If you were a member of the media and you anticipated potential civil disobedience, which is more news worthy… or more responsible? A) To cover law enforcement’s preparations of an event which may or may not occur, or B) invest in a more contextual story about the economic plight and social unhappiness that may or may not be responsible for the raw nerves, frayed community relations and tensions?
If you’re watching or reading San Francisco media their choice largely appears to be A. It remains easier to point and shoot a camera or grab the easy quote from officialdom rather than source out responsible individuals in a community which is not just under-served but largely ignored much of the time.
All of this stems from what might best be called Rodney King redux, 3 days of riots in Los Angeles after an all-white jury in Simi Valley, California acquitted four Los Angeles policemen accused of beating Mr. King following a traffic-stop.
Eighteen years later another trial, also involving a white police man and a black victim, is poised to provoke rage. The trial of former Bay Area Rapid Transit police officer Johannes Meserhle is soon to be deliberated, and in the event that the jury finds him not guilty or not guilty of a serious enough offense, there are fears of new riots in Oakland’s streets.
The media question is what’s the best way to cover this story? If there are riots will they simply be about justice, or the belief that the jury’s verdict was not the right result? Or is it possible that disobedience and tumult occur because of a systematic failure to provide for a community – including well-paying jobs, better schools, economic development, and sustained community services? To read or listen to much of the pre-coverage it would seem as if the community itself has gone mute on these issues — that if there are disturbances it will be because of justice, and not a pattern of injustice, racial profiling, harassment and other abuses, real or perceived, believed or merely assumed as truths.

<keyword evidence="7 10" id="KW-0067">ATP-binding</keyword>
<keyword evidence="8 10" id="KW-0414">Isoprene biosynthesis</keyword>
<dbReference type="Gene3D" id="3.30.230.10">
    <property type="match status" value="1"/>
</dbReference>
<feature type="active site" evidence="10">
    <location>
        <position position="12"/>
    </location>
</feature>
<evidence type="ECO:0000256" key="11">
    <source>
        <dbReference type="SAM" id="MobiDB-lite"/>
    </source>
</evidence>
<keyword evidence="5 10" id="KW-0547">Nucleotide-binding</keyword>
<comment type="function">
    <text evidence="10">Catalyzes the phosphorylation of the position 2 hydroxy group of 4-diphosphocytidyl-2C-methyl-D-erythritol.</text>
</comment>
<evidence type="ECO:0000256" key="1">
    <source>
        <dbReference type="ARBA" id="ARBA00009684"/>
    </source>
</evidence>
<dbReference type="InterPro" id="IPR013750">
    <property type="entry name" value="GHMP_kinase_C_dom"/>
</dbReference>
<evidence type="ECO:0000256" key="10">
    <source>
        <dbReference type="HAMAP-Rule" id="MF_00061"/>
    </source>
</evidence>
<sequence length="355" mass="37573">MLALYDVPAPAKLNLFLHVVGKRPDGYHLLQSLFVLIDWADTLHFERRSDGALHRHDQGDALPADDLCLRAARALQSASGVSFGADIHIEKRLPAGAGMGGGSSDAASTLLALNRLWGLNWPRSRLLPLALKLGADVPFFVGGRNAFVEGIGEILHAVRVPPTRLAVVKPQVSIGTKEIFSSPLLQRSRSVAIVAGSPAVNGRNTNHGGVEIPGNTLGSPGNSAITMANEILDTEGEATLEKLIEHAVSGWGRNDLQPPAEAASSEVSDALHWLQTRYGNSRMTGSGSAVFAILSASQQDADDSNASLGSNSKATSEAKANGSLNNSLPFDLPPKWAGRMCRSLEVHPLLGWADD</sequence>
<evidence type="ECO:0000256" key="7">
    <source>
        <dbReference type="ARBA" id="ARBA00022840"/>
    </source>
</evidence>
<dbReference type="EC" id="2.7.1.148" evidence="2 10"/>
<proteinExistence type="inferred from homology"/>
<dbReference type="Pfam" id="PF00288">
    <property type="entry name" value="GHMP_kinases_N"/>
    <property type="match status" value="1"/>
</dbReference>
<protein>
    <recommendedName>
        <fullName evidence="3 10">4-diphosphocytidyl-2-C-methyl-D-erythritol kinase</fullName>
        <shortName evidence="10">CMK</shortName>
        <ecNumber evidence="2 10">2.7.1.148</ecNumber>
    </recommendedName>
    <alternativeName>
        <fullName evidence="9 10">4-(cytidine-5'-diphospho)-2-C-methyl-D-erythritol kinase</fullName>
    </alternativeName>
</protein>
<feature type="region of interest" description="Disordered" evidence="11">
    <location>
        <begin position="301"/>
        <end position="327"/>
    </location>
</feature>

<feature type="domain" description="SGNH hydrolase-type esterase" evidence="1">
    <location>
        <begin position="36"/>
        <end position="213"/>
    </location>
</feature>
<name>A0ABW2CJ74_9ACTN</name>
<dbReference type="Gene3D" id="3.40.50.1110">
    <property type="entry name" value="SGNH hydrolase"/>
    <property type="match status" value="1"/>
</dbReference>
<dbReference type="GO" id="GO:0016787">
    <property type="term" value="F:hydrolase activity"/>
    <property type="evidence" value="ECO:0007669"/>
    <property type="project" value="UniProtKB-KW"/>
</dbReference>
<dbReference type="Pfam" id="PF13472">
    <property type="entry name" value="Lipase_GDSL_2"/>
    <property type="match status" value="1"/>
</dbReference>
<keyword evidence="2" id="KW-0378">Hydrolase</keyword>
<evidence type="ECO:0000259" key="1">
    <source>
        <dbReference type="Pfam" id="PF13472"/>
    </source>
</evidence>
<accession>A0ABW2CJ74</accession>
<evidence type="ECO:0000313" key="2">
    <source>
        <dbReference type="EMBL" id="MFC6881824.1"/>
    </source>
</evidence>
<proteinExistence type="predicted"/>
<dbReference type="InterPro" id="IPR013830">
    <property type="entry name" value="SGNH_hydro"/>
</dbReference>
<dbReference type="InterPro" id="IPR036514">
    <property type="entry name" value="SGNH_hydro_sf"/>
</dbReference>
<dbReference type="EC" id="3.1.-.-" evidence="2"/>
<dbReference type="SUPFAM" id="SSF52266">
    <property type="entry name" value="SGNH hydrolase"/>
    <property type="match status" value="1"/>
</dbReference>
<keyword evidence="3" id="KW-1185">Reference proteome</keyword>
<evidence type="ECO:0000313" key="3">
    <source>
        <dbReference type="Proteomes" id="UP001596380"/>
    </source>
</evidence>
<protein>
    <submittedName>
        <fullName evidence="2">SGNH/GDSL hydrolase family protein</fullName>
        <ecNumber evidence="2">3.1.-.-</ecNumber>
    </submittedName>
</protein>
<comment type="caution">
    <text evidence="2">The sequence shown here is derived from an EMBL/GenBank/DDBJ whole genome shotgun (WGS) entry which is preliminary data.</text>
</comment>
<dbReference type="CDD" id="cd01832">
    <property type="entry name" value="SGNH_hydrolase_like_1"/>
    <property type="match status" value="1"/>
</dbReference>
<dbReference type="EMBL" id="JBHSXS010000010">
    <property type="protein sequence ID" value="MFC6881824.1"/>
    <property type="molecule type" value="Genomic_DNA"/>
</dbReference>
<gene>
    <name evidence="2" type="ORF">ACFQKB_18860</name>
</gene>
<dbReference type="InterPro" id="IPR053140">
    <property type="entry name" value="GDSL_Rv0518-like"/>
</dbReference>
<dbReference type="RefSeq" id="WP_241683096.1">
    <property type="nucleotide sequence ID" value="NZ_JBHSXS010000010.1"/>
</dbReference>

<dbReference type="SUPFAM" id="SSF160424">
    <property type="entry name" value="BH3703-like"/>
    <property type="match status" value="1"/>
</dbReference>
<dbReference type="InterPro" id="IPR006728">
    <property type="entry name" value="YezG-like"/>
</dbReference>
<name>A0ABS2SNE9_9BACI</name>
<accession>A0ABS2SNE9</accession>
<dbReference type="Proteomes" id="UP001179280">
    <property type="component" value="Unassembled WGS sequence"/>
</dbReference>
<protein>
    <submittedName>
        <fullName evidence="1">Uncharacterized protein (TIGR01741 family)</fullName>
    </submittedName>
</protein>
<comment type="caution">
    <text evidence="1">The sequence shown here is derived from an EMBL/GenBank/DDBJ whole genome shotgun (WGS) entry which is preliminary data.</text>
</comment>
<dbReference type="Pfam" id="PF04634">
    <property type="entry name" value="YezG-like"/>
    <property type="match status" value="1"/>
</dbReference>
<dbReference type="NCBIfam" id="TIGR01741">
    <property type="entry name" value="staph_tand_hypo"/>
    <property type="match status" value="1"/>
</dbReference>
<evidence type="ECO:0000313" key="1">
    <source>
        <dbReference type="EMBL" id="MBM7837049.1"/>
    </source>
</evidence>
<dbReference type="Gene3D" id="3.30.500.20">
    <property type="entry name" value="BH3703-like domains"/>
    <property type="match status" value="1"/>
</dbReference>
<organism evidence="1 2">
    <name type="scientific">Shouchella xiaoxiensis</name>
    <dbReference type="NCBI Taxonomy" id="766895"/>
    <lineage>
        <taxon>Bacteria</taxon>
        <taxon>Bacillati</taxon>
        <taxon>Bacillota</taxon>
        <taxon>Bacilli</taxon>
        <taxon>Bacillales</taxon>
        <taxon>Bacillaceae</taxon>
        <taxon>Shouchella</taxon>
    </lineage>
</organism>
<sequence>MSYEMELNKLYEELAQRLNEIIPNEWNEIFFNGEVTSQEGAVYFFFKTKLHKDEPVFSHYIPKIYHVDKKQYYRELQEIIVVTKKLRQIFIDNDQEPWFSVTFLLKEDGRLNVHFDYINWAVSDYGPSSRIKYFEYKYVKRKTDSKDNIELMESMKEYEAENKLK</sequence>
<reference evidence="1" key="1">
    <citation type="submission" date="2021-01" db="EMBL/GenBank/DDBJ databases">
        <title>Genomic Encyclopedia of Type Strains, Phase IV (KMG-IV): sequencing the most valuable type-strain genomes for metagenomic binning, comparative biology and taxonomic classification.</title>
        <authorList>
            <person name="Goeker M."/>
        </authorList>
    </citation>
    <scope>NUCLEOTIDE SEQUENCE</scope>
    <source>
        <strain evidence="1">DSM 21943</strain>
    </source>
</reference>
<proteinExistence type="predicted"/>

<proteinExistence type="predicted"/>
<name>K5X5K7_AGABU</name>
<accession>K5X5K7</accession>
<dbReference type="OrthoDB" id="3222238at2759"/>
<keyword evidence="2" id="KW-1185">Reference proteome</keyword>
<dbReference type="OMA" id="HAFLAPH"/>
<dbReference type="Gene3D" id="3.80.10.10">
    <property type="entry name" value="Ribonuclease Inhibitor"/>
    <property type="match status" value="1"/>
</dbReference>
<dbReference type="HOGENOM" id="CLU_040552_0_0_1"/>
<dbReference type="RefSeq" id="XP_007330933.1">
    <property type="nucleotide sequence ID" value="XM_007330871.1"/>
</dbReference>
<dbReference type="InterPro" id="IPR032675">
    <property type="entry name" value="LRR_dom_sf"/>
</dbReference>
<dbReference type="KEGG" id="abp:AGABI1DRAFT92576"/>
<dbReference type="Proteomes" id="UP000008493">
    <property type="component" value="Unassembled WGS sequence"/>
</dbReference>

And so the coverage has featured police drills. Law enforcement is ready. Mutual aid for emergency services has been requested and responses tallied. All this remains the easy story.
But what about the community? Who is demonstrating leadership? Who is articulating what is needed or wanted within the black community, and equally important: are they being heard? Are they even being approached? Are they being included in the story or edited out from the earliest point, the story’s inception? For those of us who covered the Rodney King riots we quickly learned it was not just rage at the system that acquitted the police officers. Unhappiness had simmered for some time – over services or a lack thereof – over treatment by local Korean merchants and alleged abuses or snubs, some of which were deemed to be based on cultural perceptions.
In Oakland I have grown tired of forecasts of civil unrest. I am particularly tired because I have yet to see anything more than a prediction of trouble, what some one in a position of office, whether that is municipal or media, believes could happen based on history. Wouldn’t it be interesting if the media could report and foster a dialogue because it does have the platform, knowledge and experience; because too, once upon a time, dialogue mattered.
And what if there were no demonstrations or that they were brief and peaceful? Then off to the next crisis du jour, a tumult of the moment, a toxic time bomb waiting to explode showering some one else with woe of the moment.